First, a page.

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Chapter III -- 22

There is in this one among all the beings who is without name and of which the region is not known (II, 37). We do not know what this means. There is a passage similar to it in the Letter to Melania which seems to Parmentier to integrate two chapters of the Kephalaia Gnostica, II, 37 and III, 70, and to be a reference to the Christ:[1] according to Parmentier, the Christ is the only naked mind (nous), since in the Movement he was the only mind (nous) to have remained entirely in the contemplation of the Unity; and he is the one to whom the present chapter, KG II, 37, refers.[2]

We are not persuaded. First of all, Frankenberg’s Greek retro-translation of the passage of the Letter does not map so easily to Parmentier’s translation: Parmentier has translated the Letter with a particular point of view in mind. Frankenberg, who is notable for the care of his translations, takes ‘naked mind (nous)’ to refer to a future state, as indeed does Fr Bunge.[3] In Frankenberg’s translation, the condition of the naked mind (nous) without a name and whose region is unknown could very well refer to the henad of naked minds (noes) in the Restoration.

Second, while it is undoubtedly true that in the Evagrian system, the Christ has the gnosis of the Unity inseparably in him and that after the Movement he is the only mind (nous) in that condition, by incarnation the ‘Christ has departed from his Paradise’ (KG V, 1) into the various worlds for the salvation of all the minds (noes), and it is therefore not clear that the appellation ‘naked mind’ is appropriate to him any longer, until the Restoration. This characterization seems more appropriate to the Evagrian Christ: ‘There is only one of these who has acquired common names with the others.’ (KG II, 24.)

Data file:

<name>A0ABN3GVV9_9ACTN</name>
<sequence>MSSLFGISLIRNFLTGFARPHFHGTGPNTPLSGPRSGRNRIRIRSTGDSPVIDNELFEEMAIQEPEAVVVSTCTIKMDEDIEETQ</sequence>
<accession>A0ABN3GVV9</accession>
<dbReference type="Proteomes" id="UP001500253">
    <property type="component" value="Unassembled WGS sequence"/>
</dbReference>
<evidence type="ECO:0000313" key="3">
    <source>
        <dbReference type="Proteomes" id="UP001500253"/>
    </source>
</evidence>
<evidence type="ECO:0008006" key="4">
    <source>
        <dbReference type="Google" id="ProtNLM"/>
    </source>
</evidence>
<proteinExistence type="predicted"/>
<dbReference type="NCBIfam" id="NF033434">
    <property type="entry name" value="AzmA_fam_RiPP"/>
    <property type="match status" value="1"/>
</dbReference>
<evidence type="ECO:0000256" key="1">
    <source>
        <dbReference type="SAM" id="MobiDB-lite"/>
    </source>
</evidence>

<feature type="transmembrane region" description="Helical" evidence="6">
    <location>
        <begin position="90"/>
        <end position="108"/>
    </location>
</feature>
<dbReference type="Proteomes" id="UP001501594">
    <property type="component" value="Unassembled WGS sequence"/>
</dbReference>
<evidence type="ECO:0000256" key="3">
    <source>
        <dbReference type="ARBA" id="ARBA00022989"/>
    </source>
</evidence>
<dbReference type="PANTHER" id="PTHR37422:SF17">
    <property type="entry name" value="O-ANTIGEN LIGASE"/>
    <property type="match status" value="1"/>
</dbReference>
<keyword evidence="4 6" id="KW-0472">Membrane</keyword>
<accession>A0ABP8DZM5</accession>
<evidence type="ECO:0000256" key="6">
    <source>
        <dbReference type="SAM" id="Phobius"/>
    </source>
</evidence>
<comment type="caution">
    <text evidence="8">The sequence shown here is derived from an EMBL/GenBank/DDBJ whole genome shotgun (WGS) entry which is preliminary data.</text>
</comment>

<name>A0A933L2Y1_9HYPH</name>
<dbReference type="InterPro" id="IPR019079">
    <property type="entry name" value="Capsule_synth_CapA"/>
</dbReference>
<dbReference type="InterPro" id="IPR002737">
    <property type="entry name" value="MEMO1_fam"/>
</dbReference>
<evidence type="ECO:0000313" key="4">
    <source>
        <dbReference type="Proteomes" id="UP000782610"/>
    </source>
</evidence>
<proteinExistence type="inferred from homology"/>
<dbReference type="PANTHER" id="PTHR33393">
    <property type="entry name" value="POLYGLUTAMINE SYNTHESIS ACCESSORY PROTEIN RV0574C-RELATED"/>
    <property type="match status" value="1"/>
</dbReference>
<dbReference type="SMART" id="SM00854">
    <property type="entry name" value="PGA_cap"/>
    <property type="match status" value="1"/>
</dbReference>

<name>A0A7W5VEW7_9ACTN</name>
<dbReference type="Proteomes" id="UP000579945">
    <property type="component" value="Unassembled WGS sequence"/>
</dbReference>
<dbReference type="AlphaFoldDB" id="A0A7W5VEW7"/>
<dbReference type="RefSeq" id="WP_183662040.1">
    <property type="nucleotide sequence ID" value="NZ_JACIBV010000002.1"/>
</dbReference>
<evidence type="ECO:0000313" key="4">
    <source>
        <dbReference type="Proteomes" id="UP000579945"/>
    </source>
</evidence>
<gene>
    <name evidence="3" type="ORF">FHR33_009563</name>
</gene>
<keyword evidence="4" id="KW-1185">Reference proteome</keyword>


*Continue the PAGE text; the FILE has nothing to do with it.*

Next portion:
Third, in his interpretation, Parmentier ignores the ascetico-contemplative dimension of the Kephalaia Gnostica: the Restoration can be anticipated by the ascetic in contemplation; the ascetic can experience the gnosis of the Unity in this life and hence attain to a (relative) nakedness of mind (nous). On this, see below the passage of St Isaac the Syrian that we discuss that interprets Evagrius’ ‘naked mind’ from the contemplative point of view. It is in this contemplative condition that the ascetic can answer the question what is the nature of his mind (nous)—but in that condition there will not even be the question.[4] Moreover, we ourselves see KG I, 65, quoted by Parmentier, as equally applicable to the contemplative experience of the Unity, not just to its experience in the Restoration.[5]

Finally, there is no sense in the Kephalaia Gnostica that the minds (noes), even that of the Christ, are divine, as Parmentier seems to understand.[6] Indeed, we have seen in the chapters of the Kephalaia Gnostica quoted in the Section 3, above, that Evagrius quite clearly distinguishes between the divinity of the Word, the Second Person of the Holy Trinity, and the created nature of the mind (nous) which became the Christ and which has the Word inseparably in itself. It is not even clear that the Letter teaches the divinity of the minds (noes), even that of the Christ.

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[1] Melania 1 191 or Melania E ll. 199–200.

[2] Melania E pp. 31–2.

[3] Bunge p. 312.

[4] Cf. KG III, 70.

[5] We discussed that chapter above. See also KG III, 41 and the chapters presented by us just below.

[6] Melania E p. 32.


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